The paper continues with the basic logic…

Core Proposal and Argument

Create a third party named Independents[1]—for Michigan, other states, and nationally—by uniting the four major existing 3d parties in the country {LP, Green, Constitution (US Taxpayers, UST), and Natural Law (NL)} around a minimalist platform of securing American First Principles’[2] individual freedom en masse… against corrupt public officials and their state-privileged cartel bosses.[3]

Qua national entity, the Independents’ Party stands for the secular-libertarian aphorism: “peace, civil liberties, and a noninterventionist foreign policy,” generically Þ “socially liberal, fiscally conservative.” In other words, common-sense, small-government individualistic humanism Þ zero-privilege, full-cost capitalism. Note that studies have shown 20-25% of Americans self-identify with this spectrum location. Continue reading

Book Review: Conspiracy Theory in America (2013)

The Conspiracy Theory [and Proof] of 20th-21st Century ‘Conspiracy Theory’
by Lance deHaven-Smith (University of Texas Press)

conspiracy_theoryThis marvelous book is a deep, practical scholarly dissection of the origin and application of the term ‘conspiracy theory,’ particularly in America in the late 20th century. DeHaven-Smith is Professor in the Reubin O’D. Askew School of Public Administration and Policy at Florida State University and former president of the Florida Political Science Association; he’s written several books and appeared on numerous national mainstream-media news and talk shows, as well as Alex Jones’ Infowars and other alternative outlets.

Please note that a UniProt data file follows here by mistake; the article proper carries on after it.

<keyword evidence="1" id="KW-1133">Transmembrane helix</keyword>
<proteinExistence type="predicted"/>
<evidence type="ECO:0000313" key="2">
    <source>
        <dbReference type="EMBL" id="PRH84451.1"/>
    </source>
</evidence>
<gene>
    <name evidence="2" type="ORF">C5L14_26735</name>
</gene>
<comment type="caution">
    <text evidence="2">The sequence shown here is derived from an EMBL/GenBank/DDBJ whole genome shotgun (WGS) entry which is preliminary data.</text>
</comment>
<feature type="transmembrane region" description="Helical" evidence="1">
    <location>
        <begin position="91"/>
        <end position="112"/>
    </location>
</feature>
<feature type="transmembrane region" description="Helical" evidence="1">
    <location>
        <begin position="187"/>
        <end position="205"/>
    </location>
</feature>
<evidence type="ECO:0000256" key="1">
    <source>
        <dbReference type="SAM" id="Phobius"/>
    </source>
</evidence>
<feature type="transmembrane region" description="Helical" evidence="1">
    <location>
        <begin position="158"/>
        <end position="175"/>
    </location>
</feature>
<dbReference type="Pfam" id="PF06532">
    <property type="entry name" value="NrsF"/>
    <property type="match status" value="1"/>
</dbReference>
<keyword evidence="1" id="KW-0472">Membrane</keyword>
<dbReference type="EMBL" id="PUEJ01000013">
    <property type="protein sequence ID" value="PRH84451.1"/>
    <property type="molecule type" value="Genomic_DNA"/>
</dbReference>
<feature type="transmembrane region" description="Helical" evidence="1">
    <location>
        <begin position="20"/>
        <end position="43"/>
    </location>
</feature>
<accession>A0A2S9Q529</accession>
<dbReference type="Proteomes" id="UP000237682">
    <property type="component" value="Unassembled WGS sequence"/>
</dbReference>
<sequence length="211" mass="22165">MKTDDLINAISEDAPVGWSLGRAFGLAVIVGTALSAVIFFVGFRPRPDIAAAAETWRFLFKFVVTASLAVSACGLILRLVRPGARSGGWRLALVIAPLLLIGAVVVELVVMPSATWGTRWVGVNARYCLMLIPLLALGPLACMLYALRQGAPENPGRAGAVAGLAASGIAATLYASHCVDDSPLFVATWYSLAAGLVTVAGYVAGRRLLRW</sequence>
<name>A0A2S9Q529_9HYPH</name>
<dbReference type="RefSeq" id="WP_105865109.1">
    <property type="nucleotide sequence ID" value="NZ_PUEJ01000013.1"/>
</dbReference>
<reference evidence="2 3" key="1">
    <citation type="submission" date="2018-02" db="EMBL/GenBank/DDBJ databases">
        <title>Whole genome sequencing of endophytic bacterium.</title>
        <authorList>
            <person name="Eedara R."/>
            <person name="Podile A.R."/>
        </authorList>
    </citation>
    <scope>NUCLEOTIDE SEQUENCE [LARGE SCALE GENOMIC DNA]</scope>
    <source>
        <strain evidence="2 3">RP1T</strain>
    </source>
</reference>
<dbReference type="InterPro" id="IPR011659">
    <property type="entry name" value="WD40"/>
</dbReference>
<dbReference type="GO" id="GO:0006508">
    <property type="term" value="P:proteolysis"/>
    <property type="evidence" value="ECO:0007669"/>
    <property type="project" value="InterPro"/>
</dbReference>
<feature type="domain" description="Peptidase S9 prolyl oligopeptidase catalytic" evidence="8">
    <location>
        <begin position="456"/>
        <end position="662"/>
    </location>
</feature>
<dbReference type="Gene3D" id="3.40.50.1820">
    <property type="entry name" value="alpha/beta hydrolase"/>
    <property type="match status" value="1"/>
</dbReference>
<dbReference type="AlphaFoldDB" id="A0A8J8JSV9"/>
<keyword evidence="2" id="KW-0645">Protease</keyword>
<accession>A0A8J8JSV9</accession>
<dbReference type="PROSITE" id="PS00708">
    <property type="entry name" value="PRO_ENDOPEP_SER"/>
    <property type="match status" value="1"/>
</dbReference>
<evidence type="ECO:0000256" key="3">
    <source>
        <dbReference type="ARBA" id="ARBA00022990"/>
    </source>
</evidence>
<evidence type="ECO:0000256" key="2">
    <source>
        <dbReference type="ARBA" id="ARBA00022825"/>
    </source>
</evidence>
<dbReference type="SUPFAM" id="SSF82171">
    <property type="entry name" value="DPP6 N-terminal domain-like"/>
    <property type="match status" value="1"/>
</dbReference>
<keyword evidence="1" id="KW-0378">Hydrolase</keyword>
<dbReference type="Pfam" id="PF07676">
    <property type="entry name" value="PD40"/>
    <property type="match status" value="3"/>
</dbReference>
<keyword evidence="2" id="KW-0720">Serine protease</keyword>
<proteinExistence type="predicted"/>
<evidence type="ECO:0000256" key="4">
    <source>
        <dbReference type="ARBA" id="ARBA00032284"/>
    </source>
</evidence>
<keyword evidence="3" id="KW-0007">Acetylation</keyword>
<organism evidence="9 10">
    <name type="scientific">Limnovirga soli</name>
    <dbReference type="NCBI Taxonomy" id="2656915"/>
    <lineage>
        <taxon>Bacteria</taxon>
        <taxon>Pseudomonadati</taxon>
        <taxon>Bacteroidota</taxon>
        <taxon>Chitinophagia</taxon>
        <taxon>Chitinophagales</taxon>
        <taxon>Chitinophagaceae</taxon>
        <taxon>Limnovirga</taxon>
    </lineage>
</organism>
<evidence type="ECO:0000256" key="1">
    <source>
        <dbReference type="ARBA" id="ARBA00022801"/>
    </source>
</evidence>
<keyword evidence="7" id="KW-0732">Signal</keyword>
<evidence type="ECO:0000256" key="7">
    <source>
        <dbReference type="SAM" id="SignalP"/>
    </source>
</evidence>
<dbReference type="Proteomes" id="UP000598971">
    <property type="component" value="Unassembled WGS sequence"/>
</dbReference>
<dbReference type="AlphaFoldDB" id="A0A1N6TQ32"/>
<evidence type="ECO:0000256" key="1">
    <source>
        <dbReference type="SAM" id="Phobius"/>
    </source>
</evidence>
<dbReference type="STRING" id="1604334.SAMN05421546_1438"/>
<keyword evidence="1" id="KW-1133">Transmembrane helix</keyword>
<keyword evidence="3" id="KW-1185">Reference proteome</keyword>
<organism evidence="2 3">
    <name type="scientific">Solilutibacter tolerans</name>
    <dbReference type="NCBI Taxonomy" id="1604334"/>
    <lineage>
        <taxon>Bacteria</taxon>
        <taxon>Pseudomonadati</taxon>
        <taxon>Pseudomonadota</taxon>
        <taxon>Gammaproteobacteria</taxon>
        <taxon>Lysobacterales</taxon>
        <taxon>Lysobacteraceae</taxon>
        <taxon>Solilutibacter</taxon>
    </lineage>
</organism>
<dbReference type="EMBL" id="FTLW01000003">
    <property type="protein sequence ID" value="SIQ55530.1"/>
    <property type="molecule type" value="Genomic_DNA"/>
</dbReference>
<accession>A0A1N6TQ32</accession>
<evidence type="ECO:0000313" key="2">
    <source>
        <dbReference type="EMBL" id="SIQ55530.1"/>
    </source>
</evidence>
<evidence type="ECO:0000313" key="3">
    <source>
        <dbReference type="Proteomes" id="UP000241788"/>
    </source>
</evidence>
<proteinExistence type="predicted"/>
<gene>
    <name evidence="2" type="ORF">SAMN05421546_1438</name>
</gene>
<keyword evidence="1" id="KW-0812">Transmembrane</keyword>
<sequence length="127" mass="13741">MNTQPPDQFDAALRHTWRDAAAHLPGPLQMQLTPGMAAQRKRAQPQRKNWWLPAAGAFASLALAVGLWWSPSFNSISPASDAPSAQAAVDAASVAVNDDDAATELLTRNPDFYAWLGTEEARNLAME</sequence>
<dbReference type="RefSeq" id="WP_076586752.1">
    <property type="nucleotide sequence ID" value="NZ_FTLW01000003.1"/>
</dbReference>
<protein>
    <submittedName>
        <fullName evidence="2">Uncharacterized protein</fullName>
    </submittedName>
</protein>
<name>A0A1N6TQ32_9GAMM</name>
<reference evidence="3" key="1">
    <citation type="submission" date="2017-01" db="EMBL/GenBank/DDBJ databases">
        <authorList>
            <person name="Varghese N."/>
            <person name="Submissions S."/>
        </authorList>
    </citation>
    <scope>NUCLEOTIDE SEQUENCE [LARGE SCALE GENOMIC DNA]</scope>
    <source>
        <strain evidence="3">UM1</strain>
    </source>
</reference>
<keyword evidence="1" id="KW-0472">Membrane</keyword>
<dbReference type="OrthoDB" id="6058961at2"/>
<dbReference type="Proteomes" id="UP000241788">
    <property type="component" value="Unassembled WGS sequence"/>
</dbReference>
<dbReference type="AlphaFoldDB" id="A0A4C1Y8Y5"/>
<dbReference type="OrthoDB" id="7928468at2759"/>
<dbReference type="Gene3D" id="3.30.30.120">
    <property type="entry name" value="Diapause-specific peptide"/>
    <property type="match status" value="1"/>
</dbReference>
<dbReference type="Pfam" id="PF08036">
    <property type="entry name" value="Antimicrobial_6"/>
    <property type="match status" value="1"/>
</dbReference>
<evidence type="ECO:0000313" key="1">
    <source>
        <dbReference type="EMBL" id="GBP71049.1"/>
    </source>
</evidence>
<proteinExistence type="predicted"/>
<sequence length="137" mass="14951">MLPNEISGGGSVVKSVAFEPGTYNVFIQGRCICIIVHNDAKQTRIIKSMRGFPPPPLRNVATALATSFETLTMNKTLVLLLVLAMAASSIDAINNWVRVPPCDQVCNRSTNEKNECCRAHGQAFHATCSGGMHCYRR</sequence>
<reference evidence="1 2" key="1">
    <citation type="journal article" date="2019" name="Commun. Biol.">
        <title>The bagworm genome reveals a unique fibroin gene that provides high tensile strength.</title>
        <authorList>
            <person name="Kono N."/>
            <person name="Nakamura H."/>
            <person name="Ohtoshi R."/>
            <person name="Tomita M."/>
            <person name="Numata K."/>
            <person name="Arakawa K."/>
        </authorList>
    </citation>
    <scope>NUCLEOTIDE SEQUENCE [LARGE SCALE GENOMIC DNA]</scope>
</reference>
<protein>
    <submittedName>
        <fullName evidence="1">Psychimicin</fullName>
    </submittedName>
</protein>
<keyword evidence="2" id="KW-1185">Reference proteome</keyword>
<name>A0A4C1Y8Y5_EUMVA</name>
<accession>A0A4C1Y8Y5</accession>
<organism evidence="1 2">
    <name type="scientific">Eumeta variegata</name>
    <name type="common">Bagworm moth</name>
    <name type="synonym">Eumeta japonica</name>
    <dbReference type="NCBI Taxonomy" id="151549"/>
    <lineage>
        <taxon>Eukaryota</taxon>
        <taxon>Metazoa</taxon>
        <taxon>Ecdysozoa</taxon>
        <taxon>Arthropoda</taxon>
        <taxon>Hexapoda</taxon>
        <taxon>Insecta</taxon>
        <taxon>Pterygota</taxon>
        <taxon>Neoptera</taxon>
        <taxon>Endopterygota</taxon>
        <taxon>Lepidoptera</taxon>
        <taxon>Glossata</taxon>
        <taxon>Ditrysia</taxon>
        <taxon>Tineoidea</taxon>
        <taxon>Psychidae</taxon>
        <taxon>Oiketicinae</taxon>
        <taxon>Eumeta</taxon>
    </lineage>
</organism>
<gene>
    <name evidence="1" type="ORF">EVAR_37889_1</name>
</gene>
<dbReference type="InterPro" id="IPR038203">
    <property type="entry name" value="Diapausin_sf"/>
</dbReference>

This investigation goes straight to the heart of the problem of the coercive state and its sycophants in mainstream academia and media (academedia) who dismiss causal ex- planations of political events with the simple utterance, “Well, that’s only a conspiracy theory.” From the book description on Amazon:

From the book description on Amazon: Ever since the Warren Commission concluded that a lone gunman assassinated President John F. Kennedy, people who doubt that finding have been widely dismissed as conspiracy theorists, despite credible evidence that right-wing elements in the CIA, FBI, and Secret Service—and possibly even senior government officials—were also involved. Why has suspicion of criminal wrongdoing at the highest levels of government been rejected out-of-hand as paranoid thinking akin to superstition? Continue reading